Fish and Wildlife Service, Washington.
In the agriculturally-intensive Yakima Valley of eastern Washington, there is a wildlife oasis--the Toppenish National Wildlife Refuge. Using the waters of Toppenish and Snake Creeks and supplemented with summer irrigation, managers are able to provide a mosaic of refuge wetlands interspersed with lush riparian and native upland habitats. Wetland habitats rich with food attract thousands of wintering waterfowl, and during the summer, provide breeding grounds for an array of wetland-dependent birds, mammals, and plants. Winding its way through the refuge, Toppenish Creek serves an important role as one of the last remaining streams where Columbia River steelhead, one of America's endangered species, still reproduce in good numbers. Toppenish Refuge is a place where people observe spectacular concentrations of waterfowl or participate in wildlife-dependent recreation such as hunting, wildlife photography or environmental education programs.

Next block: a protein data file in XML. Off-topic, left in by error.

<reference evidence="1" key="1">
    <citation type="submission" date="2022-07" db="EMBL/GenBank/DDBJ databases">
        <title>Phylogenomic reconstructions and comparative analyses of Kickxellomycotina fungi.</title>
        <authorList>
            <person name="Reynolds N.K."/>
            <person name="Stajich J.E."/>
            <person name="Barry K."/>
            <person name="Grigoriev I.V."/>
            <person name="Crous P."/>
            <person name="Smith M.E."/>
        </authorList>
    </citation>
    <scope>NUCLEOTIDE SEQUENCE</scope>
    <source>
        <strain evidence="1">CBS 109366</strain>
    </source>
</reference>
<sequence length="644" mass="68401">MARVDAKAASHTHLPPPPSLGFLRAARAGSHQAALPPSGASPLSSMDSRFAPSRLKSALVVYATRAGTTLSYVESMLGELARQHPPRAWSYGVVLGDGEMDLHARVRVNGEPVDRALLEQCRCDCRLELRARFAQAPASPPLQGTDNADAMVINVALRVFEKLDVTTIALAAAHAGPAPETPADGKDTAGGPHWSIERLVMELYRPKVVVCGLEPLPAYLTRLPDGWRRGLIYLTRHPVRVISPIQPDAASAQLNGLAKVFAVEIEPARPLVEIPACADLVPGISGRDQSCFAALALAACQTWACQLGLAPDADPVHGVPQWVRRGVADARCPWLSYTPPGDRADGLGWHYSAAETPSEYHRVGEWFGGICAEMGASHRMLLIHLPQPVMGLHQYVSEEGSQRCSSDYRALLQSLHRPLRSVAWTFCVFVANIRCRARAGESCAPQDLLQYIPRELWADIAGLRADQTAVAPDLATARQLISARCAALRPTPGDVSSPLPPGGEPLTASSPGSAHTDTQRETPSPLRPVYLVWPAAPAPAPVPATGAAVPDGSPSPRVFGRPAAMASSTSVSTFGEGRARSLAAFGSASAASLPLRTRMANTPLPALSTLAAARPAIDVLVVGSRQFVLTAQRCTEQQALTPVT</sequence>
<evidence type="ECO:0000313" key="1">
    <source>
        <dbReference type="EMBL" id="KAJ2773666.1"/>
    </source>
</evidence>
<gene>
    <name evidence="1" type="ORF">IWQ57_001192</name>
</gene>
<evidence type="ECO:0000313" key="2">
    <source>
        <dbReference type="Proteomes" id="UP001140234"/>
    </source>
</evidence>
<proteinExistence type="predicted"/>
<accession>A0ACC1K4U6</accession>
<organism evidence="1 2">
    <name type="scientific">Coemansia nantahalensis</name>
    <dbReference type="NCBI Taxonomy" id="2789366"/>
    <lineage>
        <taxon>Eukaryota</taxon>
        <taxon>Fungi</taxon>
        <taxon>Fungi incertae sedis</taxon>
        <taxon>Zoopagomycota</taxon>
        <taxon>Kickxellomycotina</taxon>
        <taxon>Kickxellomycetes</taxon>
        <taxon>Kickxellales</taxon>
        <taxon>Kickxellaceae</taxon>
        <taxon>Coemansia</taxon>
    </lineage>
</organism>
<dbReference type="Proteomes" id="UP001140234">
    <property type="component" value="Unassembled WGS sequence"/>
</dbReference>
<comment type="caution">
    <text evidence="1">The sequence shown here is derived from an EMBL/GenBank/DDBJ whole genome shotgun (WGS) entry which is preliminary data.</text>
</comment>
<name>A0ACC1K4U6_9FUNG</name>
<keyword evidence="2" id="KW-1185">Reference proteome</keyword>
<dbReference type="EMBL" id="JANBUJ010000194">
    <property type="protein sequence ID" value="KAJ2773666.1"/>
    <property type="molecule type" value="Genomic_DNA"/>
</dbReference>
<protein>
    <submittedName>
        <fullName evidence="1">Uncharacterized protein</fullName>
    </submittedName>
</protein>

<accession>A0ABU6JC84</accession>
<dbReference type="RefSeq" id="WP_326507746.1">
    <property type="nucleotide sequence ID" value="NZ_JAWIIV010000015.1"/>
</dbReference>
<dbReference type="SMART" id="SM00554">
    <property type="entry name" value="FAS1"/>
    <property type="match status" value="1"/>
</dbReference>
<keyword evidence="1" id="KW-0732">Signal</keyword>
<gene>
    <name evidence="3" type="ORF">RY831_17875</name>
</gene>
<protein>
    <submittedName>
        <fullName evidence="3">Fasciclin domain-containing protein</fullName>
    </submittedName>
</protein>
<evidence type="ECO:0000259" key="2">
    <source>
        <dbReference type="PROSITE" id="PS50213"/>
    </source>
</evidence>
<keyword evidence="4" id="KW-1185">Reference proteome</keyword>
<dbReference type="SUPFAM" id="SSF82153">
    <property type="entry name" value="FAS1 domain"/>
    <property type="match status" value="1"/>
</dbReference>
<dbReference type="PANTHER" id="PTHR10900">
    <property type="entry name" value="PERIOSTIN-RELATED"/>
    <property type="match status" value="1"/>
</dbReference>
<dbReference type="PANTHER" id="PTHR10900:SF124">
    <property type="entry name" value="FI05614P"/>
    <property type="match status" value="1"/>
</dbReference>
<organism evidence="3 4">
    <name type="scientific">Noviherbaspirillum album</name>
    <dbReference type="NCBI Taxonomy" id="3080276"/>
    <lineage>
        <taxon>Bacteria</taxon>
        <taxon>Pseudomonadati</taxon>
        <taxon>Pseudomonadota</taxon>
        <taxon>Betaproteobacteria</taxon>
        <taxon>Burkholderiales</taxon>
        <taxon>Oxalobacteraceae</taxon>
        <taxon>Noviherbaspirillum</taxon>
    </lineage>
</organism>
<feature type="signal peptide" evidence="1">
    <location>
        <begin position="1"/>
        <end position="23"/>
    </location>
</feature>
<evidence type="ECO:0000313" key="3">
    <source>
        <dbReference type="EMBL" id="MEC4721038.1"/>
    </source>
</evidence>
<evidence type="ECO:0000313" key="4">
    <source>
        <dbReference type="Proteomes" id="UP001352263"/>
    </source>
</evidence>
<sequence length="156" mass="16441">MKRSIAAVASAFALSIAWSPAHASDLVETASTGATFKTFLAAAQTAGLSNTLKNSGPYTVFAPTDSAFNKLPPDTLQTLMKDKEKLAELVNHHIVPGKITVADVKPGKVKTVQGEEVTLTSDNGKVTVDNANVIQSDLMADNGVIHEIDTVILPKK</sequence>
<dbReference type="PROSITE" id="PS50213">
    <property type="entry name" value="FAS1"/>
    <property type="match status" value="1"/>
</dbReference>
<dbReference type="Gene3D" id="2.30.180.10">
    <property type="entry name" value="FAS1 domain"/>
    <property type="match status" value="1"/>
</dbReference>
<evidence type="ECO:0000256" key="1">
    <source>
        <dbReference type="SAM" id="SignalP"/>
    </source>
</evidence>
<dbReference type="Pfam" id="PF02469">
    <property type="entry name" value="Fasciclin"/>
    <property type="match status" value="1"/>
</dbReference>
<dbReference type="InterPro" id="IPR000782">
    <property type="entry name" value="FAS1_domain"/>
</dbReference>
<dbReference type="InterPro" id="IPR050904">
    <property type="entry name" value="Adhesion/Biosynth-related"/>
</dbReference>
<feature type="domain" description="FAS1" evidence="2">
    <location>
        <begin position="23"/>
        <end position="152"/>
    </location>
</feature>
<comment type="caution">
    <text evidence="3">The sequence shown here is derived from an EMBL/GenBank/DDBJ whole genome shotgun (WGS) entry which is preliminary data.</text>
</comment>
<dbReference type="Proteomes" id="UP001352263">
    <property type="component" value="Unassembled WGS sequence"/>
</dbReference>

From the town of Toppenish, take Highway 97 south approximately 10 miles. The refuge entrance is on the west side of Highway 97.